- I was driving the other day and listening to the morning show on Radio 2. Chris Evans. Chat. You know the sort of thing. One of the recurrent items on the show is ‘Top Tenuous’ : tenuous claims to fame on a particular topic. They were celebrating the 70th birthday of BBC Woman’s Hour and had decided to make a Top Tenuous on the theme of Men in Woman’s Hour. Because they “wanted to be in on the action” as well.
- Mental illness has soared amongst the young women of the United Kingdom.
- “When you’re a star they let you do it”
- Five out of six Australian girls believe they do not have the same chances in life as boys.
- “This year girls and young women told us that they feel held back by gender stereotypes, sexism, and anxiety about how they look”
I am so mad some days, so mad.
I believe in using your voice to make a difference where you can. Impacting the world where you can. Making a choice. Making a decision. “Activating yourself”
I am a specialist in children’s and young adult literature. It’s articles like this that make me determined to not restrict space on my shelves or on this blog or in the world. I don’t ban, I don’t restrict content, I don’t take books away from those who need them the most and can’t even yet verbalise that need. I facilitate access to literature. I facilitate access to liberation.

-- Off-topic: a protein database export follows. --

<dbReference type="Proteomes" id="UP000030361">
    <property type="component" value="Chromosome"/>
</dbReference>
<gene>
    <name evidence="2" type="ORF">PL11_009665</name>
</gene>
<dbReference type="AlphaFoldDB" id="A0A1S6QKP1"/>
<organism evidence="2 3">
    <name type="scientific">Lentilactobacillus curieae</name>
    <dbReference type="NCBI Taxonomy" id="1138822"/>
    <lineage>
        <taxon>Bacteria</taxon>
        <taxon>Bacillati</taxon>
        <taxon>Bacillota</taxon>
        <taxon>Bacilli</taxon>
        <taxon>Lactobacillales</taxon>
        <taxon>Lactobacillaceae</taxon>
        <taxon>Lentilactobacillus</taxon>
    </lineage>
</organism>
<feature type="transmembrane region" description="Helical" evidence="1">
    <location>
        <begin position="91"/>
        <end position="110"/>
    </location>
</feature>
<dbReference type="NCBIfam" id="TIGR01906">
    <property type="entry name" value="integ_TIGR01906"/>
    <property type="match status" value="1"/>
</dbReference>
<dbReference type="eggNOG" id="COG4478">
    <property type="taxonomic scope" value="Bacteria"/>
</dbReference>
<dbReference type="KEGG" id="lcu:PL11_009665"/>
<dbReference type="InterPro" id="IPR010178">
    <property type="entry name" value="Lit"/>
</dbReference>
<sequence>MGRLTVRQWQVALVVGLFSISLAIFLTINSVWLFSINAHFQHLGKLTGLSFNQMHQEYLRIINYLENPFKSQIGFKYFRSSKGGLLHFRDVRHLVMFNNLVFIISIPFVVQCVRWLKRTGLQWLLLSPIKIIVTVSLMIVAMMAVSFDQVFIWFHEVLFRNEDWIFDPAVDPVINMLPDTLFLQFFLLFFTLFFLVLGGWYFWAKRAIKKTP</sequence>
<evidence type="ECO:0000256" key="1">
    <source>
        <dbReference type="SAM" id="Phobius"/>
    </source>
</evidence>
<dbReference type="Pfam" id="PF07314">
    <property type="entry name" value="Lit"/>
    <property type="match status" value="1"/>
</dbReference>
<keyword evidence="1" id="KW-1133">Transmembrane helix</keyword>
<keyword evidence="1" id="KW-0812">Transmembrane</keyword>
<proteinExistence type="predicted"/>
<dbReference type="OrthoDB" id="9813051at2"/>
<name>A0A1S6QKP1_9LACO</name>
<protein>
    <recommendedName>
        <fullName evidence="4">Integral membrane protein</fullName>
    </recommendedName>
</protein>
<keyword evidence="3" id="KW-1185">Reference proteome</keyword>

Don’t ever, ever, turn to me and tell me that children’s books don’t matter. These books build childhoods, shape them and make people out of them. Read whatever you want but read it critically, bravely, angrily, foolishly. Accept the problems but let yourself enjoy it nevertheless. Read books where you’re rescued or where you’re doing the rescuing. Read books by voices different, voices same, voices other. Read, read, just read, and never be afraid of being the bookish one, the one who reads.
Reading and talking and articulating your narrative challenges this constant urge on the part of somebody to erase your experience. To erase your voice. To erase the validity of self, the importance of you, the wonder of you.
Reading is power, even when the world seems determined to not let you have it.